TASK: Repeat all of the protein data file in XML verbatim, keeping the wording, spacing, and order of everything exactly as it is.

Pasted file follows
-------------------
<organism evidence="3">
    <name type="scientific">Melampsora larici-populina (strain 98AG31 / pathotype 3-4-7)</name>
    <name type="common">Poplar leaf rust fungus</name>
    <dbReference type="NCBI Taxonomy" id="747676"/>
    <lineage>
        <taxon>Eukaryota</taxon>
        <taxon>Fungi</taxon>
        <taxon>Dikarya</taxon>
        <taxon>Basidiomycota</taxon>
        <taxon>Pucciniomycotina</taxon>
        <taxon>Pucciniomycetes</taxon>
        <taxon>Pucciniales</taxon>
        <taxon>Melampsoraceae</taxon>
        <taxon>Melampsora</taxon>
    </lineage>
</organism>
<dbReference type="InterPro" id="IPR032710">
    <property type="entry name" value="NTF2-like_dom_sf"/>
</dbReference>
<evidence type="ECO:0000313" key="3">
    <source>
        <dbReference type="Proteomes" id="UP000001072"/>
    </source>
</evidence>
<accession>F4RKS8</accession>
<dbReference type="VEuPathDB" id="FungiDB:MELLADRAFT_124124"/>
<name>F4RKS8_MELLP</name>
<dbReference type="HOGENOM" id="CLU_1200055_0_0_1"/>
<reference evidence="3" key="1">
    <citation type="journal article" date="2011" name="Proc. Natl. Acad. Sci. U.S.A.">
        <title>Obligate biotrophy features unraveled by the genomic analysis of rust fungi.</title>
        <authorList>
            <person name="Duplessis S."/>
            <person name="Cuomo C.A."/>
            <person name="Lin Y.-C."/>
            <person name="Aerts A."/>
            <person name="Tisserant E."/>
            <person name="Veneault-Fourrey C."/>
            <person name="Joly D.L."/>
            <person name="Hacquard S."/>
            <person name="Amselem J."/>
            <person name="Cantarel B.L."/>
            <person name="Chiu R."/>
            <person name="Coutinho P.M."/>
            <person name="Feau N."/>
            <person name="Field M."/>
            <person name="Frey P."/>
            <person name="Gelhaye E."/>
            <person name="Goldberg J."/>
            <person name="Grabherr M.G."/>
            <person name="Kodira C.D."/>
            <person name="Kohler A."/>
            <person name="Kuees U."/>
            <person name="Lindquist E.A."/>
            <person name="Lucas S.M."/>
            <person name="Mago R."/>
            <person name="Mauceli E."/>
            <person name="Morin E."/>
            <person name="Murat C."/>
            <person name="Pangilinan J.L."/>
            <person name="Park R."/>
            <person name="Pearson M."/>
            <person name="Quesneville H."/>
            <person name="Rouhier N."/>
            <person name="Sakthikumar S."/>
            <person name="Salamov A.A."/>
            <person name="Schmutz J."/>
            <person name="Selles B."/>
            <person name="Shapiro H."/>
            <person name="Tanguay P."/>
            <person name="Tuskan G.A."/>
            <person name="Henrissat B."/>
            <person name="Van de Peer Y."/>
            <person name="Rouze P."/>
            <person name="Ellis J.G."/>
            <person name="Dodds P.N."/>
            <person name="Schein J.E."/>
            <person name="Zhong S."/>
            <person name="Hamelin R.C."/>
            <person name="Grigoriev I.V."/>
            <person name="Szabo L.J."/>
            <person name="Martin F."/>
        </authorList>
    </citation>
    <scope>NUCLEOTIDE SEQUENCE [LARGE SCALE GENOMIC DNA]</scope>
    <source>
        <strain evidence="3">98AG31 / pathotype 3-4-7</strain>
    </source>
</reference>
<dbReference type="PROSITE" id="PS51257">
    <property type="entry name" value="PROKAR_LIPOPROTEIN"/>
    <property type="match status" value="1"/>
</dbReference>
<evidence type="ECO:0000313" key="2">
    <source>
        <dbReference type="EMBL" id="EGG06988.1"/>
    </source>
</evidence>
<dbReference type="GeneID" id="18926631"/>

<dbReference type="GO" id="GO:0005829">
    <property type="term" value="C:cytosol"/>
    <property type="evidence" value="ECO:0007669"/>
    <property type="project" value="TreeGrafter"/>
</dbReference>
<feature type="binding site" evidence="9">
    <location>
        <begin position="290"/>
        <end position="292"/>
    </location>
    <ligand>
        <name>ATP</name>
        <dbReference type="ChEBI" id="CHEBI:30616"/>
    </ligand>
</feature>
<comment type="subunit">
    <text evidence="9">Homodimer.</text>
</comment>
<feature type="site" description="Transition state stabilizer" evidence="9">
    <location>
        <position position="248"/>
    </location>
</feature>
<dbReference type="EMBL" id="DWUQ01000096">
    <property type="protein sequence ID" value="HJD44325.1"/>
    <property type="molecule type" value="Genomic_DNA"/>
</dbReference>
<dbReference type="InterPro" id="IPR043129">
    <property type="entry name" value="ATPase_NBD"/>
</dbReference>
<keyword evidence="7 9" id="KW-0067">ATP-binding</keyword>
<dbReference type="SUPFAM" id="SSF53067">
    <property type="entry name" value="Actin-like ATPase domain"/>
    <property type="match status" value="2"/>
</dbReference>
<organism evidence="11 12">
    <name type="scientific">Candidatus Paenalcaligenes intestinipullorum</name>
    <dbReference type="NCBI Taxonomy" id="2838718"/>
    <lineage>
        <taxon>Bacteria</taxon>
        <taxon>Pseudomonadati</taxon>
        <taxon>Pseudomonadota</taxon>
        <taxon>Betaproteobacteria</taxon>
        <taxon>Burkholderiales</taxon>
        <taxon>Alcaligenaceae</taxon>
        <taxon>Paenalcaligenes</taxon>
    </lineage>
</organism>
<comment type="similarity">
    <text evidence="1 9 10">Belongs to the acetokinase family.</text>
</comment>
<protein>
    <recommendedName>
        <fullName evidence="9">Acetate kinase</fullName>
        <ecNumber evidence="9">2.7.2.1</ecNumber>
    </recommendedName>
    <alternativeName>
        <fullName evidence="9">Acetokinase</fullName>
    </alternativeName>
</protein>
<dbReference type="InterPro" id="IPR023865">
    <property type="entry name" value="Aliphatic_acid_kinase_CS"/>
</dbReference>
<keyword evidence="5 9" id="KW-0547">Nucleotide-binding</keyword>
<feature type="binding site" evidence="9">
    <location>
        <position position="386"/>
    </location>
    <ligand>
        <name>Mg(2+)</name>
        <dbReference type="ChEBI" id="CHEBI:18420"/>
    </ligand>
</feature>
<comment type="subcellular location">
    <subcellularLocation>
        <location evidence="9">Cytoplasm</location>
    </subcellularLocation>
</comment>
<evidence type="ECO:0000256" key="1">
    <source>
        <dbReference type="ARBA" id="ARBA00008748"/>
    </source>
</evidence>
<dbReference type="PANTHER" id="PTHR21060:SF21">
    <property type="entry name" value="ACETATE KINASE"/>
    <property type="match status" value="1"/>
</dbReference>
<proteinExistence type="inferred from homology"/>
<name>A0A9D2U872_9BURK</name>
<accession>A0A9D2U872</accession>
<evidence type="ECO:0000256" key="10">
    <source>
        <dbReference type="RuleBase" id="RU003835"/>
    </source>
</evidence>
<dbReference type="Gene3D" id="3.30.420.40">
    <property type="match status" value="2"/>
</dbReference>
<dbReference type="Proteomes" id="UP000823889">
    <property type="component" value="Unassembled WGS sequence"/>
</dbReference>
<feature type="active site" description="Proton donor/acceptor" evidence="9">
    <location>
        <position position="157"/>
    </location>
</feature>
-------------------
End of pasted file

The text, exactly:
<organism evidence="3">
    <name type="scientific">Melampsora larici-populina (strain 98AG31 / pathotype 3-4-7)</name>
    <name type="common">Poplar leaf rust fungus</name>
    <dbReference type="NCBI Taxonomy" id="747676"/>
    <lineage>
        <taxon>Eukaryota</taxon>
        <taxon>Fungi</taxon>
        <taxon>Dikarya</taxon>
        <taxon>Basidiomycota</taxon>
        <taxon>Pucciniomycotina</taxon>
        <taxon>Pucciniomycetes</taxon>
        <taxon>Pucciniales</taxon>
        <taxon>Melampsoraceae</taxon>
        <taxon>Melampsora</taxon>
    </lineage>
</organism>
<dbReference type="InterPro" id="IPR032710">
    <property type="entry name" value="NTF2-like_dom_sf"/>
</dbReference>
<evidence type="ECO:0000313" key="3">
    <source>
        <dbReference type="Proteomes" id="UP000001072"/>
    </source>
</evidence>
<accession>F4RKS8</accession>
<dbReference type="VEuPathDB" id="FungiDB:MELLADRAFT_124124"/>
<name>F4RKS8_MELLP</name>
<dbReference type="HOGENOM" id="CLU_1200055_0_0_1"/>
<reference evidence="3" key="1">
    <citation type="journal article" date="2011" name="Proc. Natl. Acad. Sci. U.S.A.">
        <title>Obligate biotrophy features unraveled by the genomic analysis of rust fungi.</title>
        <authorList>
            <person name="Duplessis S."/>
            <person name="Cuomo C.A."/>
            <person name="Lin Y.-C."/>
            <person name="Aerts A."/>
            <person name="Tisserant E."/>
            <person name="Veneault-Fourrey C."/>
            <person name="Joly D.L."/>
            <person name="Hacquard S."/>
            <person name="Amselem J."/>
            <person name="Cantarel B.L."/>
            <person name="Chiu R."/>
            <person name="Coutinho P.M."/>
            <person name="Feau N."/>
            <person name="Field M."/>
            <person name="Frey P."/>
            <person name="Gelhaye E."/>
            <person name="Goldberg J."/>
            <person name="Grabherr M.G."/>
            <person name="Kodira C.D."/>
            <person name="Kohler A."/>
            <person name="Kuees U."/>
            <person name="Lindquist E.A."/>
            <person name="Lucas S.M."/>
            <person name="Mago R."/>
            <person name="Mauceli E."/>
            <person name="Morin E."/>
            <person name="Murat C."/>
            <person name="Pangilinan J.L."/>
            <person name="Park R."/>
            <person name="Pearson M."/>
            <person name="Quesneville H."/>
            <person name="Rouhier N."/>
            <person name="Sakthikumar S."/>
            <person name="Salamov A.A."/>
            <person name="Schmutz J."/>
            <person name="Selles B."/>
            <person name="Shapiro H."/>
            <person name="Tanguay P."/>
            <person name="Tuskan G.A."/>
            <person name="Henrissat B."/>
            <person name="Van de Peer Y."/>
            <person name="Rouze P."/>
            <person name="Ellis J.G."/>
            <person name="Dodds P.N."/>
            <person name="Schein J.E."/>
            <person name="Zhong S."/>
            <person name="Hamelin R.C."/>
            <person name="Grigoriev I.V."/>
            <person name="Szabo L.J."/>
            <person name="Martin F."/>
        </authorList>
    </citation>
    <scope>NUCLEOTIDE SEQUENCE [LARGE SCALE GENOMIC DNA]</scope>
    <source>
        <strain evidence="3">98AG31 / pathotype 3-4-7</strain>
    </source>
</reference>
<dbReference type="PROSITE" id="PS51257">
    <property type="entry name" value="PROKAR_LIPOPROTEIN"/>
    <property type="match status" value="1"/>
</dbReference>
<evidence type="ECO:0000313" key="2">
    <source>
        <dbReference type="EMBL" id="EGG06988.1"/>
    </source>
</evidence>
<dbReference type="GeneID" id="18926631"/>

<dbReference type="GO" id="GO:0005829">
    <property type="term" value="C:cytosol"/>
    <property type="evidence" value="ECO:0007669"/>
    <property type="project" value="TreeGrafter"/>
</dbReference>
<feature type="binding site" evidence="9">
    <location>
        <begin position="290"/>
        <end position="292"/>
    </location>
    <ligand>
        <name>ATP</name>
        <dbReference type="ChEBI" id="CHEBI:30616"/>
    </ligand>
</feature>
<comment type="subunit">
    <text evidence="9">Homodimer.</text>
</comment>
<feature type="site" description="Transition state stabilizer" evidence="9">
    <location>
        <position position="248"/>
    </location>
</feature>
<dbReference type="EMBL" id="DWUQ01000096">
    <property type="protein sequence ID" value="HJD44325.1"/>
    <property type="molecule type" value="Genomic_DNA"/>
</dbReference>
<dbReference type="InterPro" id="IPR043129">
    <property type="entry name" value="ATPase_NBD"/>
</dbReference>
<keyword evidence="7 9" id="KW-0067">ATP-binding</keyword>
<dbReference type="SUPFAM" id="SSF53067">
    <property type="entry name" value="Actin-like ATPase domain"/>
    <property type="match status" value="2"/>
</dbReference>
<organism evidence="11 12">
    <name type="scientific">Candidatus Paenalcaligenes intestinipullorum</name>
    <dbReference type="NCBI Taxonomy" id="2838718"/>
    <lineage>
        <taxon>Bacteria</taxon>
        <taxon>Pseudomonadati</taxon>
        <taxon>Pseudomonadota</taxon>
        <taxon>Betaproteobacteria</taxon>
        <taxon>Burkholderiales</taxon>
        <taxon>Alcaligenaceae</taxon>
        <taxon>Paenalcaligenes</taxon>
    </lineage>
</organism>
<comment type="similarity">
    <text evidence="1 9 10">Belongs to the acetokinase family.</text>
</comment>
<protein>
    <recommendedName>
        <fullName evidence="9">Acetate kinase</fullName>
        <ecNumber evidence="9">2.7.2.1</ecNumber>
    </recommendedName>
    <alternativeName>
        <fullName evidence="9">Acetokinase</fullName>
    </alternativeName>
</protein>
<dbReference type="InterPro" id="IPR023865">
    <property type="entry name" value="Aliphatic_acid_kinase_CS"/>
</dbReference>
<keyword evidence="5 9" id="KW-0547">Nucleotide-binding</keyword>
<feature type="binding site" evidence="9">
    <location>
        <position position="386"/>
    </location>
    <ligand>
        <name>Mg(2+)</name>
        <dbReference type="ChEBI" id="CHEBI:18420"/>
    </ligand>
</feature>
<comment type="subcellular location">
    <subcellularLocation>
        <location evidence="9">Cytoplasm</location>
    </subcellularLocation>
</comment>
<evidence type="ECO:0000256" key="1">
    <source>
        <dbReference type="ARBA" id="ARBA00008748"/>
    </source>
</evidence>
<dbReference type="PANTHER" id="PTHR21060:SF21">
    <property type="entry name" value="ACETATE KINASE"/>
    <property type="match status" value="1"/>
</dbReference>
<proteinExistence type="inferred from homology"/>
<name>A0A9D2U872_9BURK</name>
<accession>A0A9D2U872</accession>
<evidence type="ECO:0000256" key="10">
    <source>
        <dbReference type="RuleBase" id="RU003835"/>
    </source>
</evidence>
<dbReference type="Gene3D" id="3.30.420.40">
    <property type="match status" value="2"/>
</dbReference>
<dbReference type="Proteomes" id="UP000823889">
    <property type="component" value="Unassembled WGS sequence"/>
</dbReference>
<feature type="active site" description="Proton donor/acceptor" evidence="9">
    <location>
        <position position="157"/>
    </location>
</feature>